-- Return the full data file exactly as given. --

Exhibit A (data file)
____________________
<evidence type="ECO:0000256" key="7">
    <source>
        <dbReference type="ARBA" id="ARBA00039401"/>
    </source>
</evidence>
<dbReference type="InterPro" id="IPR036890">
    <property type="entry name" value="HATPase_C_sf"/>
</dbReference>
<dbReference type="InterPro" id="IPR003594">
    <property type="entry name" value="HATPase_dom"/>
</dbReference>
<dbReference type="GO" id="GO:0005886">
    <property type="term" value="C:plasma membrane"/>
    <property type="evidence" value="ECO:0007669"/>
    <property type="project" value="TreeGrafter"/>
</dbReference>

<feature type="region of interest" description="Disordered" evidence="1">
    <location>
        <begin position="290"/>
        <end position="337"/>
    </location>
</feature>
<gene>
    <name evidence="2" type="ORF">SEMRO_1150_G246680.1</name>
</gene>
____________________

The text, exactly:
<evidence type="ECO:0000256" key="7">
    <source>
        <dbReference type="ARBA" id="ARBA00039401"/>
    </source>
</evidence>
<dbReference type="InterPro" id="IPR036890">
    <property type="entry name" value="HATPase_C_sf"/>
</dbReference>
<dbReference type="InterPro" id="IPR003594">
    <property type="entry name" value="HATPase_dom"/>
</dbReference>
<dbReference type="GO" id="GO:0005886">
    <property type="term" value="C:plasma membrane"/>
    <property type="evidence" value="ECO:0007669"/>
    <property type="project" value="TreeGrafter"/>
</dbReference>

<feature type="region of interest" description="Disordered" evidence="1">
    <location>
        <begin position="290"/>
        <end position="337"/>
    </location>
</feature>
<gene>
    <name evidence="2" type="ORF">SEMRO_1150_G246680.1</name>
</gene>